As the devastating news broke this week of a new case of foot and mouth disease, meat industry leaders were planning to demand compensation in the wake of last month's outbreak.
On Wednesday chief veterinary officer Debby Reynolds confirmed the latest outbreak, near Milton Park Farm, Egham, Surrey, prompting fresh export and national movement bans - just a week after Britain was declared free of the disease.
The latest case, which preliminary tests showed was caused by the same strain of the FMD virus, comes as a massive blow to an industry still reeling from last month's outbreak and ban.
Farmers and abattoirs said they had already lost tens of millions of pounds due to trade and movement restrictions in August.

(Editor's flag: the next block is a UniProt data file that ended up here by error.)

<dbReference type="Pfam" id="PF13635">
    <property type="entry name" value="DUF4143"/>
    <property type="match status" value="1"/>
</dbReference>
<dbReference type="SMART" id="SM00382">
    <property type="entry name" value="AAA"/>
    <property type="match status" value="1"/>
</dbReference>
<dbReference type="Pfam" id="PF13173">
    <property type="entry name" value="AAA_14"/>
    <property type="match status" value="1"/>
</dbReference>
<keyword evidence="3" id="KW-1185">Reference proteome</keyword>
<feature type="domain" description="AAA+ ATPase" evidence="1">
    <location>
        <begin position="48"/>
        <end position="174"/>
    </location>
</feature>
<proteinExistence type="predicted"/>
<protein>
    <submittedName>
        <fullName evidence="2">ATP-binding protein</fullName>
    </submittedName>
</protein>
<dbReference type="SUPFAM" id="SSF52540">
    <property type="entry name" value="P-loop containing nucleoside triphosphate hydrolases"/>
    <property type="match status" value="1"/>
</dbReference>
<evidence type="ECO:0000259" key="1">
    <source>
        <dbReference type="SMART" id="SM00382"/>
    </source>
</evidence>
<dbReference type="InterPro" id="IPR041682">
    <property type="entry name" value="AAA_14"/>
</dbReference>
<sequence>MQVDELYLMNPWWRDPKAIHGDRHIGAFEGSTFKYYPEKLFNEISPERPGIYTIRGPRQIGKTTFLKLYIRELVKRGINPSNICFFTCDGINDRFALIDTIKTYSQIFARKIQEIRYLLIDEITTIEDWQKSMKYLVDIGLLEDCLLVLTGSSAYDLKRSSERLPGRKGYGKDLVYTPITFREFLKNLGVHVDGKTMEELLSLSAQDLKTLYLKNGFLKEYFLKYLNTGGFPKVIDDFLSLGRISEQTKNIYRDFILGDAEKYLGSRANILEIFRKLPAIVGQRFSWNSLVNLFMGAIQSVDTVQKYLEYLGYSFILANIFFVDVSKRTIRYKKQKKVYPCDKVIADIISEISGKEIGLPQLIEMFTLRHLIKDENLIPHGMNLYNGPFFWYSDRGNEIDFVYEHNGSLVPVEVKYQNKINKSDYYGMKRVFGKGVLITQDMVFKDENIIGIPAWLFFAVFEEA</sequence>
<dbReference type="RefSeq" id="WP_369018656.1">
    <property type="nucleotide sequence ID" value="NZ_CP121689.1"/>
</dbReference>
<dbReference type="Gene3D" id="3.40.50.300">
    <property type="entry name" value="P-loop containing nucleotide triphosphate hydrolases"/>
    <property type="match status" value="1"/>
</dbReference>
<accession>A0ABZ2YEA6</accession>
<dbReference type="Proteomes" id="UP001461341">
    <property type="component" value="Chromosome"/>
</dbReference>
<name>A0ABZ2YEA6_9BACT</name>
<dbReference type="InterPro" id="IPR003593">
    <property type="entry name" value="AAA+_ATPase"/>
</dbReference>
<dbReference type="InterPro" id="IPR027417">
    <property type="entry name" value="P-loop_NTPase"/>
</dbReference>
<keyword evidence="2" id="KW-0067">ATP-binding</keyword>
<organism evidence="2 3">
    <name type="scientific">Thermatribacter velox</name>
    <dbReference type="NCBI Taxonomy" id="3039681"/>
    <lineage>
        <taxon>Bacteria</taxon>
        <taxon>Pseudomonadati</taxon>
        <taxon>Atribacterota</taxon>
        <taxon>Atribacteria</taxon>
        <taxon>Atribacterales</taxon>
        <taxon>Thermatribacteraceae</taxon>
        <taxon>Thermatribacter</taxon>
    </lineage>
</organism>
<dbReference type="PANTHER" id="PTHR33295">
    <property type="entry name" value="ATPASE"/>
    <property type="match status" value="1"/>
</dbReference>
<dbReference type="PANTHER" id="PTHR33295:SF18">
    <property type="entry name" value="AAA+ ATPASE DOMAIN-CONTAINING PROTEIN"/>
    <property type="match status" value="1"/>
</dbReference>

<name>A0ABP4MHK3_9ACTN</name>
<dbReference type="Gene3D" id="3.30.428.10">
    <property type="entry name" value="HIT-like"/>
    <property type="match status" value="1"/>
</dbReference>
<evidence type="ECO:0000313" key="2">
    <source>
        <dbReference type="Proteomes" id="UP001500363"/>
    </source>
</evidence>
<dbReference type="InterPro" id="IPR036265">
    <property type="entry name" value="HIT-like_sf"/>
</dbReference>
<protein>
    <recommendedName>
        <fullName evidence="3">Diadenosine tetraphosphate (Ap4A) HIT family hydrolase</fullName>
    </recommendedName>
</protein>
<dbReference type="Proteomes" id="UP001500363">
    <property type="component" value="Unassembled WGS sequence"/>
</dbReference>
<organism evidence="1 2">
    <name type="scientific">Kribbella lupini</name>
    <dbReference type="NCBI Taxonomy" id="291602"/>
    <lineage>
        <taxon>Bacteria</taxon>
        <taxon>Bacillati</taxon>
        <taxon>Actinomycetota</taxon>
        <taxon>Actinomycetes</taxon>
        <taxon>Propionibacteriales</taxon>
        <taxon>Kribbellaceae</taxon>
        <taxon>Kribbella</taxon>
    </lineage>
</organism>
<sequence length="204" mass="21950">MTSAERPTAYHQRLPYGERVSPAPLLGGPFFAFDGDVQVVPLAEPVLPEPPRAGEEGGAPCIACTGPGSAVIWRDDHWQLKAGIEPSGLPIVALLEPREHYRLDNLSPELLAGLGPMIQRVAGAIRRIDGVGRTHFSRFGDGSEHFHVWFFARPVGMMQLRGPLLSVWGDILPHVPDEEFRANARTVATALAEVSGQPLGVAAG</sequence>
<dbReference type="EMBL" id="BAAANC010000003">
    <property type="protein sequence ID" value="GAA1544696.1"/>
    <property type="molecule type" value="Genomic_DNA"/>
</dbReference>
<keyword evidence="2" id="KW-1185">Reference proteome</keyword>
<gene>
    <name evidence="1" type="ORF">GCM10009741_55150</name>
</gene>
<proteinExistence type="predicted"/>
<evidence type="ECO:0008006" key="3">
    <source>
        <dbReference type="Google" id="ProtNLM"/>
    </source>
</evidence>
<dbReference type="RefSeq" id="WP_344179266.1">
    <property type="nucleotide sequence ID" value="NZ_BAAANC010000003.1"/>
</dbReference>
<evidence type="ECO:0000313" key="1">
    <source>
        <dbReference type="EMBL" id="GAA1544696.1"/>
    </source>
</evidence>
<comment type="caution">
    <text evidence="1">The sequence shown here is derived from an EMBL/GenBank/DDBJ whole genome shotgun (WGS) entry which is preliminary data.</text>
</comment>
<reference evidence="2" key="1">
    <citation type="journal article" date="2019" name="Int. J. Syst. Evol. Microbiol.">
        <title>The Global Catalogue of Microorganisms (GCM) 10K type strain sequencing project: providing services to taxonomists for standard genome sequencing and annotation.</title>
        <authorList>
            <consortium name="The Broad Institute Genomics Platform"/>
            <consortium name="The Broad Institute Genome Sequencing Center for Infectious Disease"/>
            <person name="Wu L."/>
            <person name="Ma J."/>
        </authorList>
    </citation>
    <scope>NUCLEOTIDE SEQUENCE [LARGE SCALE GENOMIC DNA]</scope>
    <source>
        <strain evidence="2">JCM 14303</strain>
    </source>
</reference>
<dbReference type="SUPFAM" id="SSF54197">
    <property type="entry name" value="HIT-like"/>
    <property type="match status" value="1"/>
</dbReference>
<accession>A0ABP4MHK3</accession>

Since then only a handful of livestock farmers have received direct compensation from Defra, while the processing sector has had nothing. Calls for compensation were now expected to intensify. "We'll be looking at the official FMD reports for opportunities to claim compensation for losses to the meat industry," said Stuart Roberts, director general of the British Meat Processors' Association.
The NFU branded the circumstances leading up to the outbreaks as indefensible and said it was consulting lawyers about claiming damages.
The HSE investigation into the initial outbreak concluded that faulty pipes at the Defra-regulated Pirbright laboratories were the likely source.
Following the outbreak at a farm in Normandy, near Guildford in Surrey, the government tightened biosecurity at Pirbright and launched measures to ensure there is no repeat at other research sites.
The Egham case was this week being linked to the Pirbright facility, but as The Grocer went to press a temporary control zone had also been put around a farm in Norfolk, sparking fears that the disease was wider spread than thought.
The national movement bans have hit farmers just as trade was beginning to return to normal.